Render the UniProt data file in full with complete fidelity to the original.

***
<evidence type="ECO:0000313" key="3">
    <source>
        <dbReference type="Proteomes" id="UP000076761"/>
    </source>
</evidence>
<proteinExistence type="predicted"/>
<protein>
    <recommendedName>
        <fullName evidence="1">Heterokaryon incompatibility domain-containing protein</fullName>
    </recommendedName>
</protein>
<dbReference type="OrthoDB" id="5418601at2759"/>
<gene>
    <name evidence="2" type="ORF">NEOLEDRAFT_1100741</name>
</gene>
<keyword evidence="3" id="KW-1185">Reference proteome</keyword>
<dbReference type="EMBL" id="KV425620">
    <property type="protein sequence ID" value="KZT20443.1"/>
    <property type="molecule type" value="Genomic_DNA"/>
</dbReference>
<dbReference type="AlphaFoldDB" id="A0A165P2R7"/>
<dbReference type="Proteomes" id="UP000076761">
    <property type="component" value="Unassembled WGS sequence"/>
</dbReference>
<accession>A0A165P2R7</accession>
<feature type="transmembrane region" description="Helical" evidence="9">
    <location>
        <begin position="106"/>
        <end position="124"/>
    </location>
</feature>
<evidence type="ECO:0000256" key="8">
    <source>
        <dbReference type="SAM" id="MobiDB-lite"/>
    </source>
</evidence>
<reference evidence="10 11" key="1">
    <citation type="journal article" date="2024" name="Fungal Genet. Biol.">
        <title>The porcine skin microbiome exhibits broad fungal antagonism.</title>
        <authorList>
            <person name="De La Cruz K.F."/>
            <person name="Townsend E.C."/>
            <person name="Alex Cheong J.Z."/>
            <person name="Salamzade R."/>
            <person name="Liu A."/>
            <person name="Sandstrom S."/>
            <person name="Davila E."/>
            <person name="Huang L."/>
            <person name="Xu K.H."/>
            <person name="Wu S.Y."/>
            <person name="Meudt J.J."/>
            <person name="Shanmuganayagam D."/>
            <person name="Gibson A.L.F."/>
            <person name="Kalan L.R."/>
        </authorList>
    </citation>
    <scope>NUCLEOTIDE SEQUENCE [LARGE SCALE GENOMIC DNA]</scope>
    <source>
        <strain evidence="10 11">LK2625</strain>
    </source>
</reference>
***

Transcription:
<evidence type="ECO:0000313" key="3">
    <source>
        <dbReference type="Proteomes" id="UP000076761"/>
    </source>
</evidence>
<proteinExistence type="predicted"/>
<protein>
    <recommendedName>
        <fullName evidence="1">Heterokaryon incompatibility domain-containing protein</fullName>
    </recommendedName>
</protein>
<dbReference type="OrthoDB" id="5418601at2759"/>
<gene>
    <name evidence="2" type="ORF">NEOLEDRAFT_1100741</name>
</gene>
<keyword evidence="3" id="KW-1185">Reference proteome</keyword>
<dbReference type="EMBL" id="KV425620">
    <property type="protein sequence ID" value="KZT20443.1"/>
    <property type="molecule type" value="Genomic_DNA"/>
</dbReference>
<dbReference type="AlphaFoldDB" id="A0A165P2R7"/>
<dbReference type="Proteomes" id="UP000076761">
    <property type="component" value="Unassembled WGS sequence"/>
</dbReference>
<accession>A0A165P2R7</accession>
<feature type="transmembrane region" description="Helical" evidence="9">
    <location>
        <begin position="106"/>
        <end position="124"/>
    </location>
</feature>
<evidence type="ECO:0000256" key="8">
    <source>
        <dbReference type="SAM" id="MobiDB-lite"/>
    </source>
</evidence>
<reference evidence="10 11" key="1">
    <citation type="journal article" date="2024" name="Fungal Genet. Biol.">
        <title>The porcine skin microbiome exhibits broad fungal antagonism.</title>
        <authorList>
            <person name="De La Cruz K.F."/>
            <person name="Townsend E.C."/>
            <person name="Alex Cheong J.Z."/>
            <person name="Salamzade R."/>
            <person name="Liu A."/>
            <person name="Sandstrom S."/>
            <person name="Davila E."/>
            <person name="Huang L."/>
            <person name="Xu K.H."/>
            <person name="Wu S.Y."/>
            <person name="Meudt J.J."/>
            <person name="Shanmuganayagam D."/>
            <person name="Gibson A.L.F."/>
            <person name="Kalan L.R."/>
        </authorList>
    </citation>
    <scope>NUCLEOTIDE SEQUENCE [LARGE SCALE GENOMIC DNA]</scope>
    <source>
        <strain evidence="10 11">LK2625</strain>
    </source>
</reference>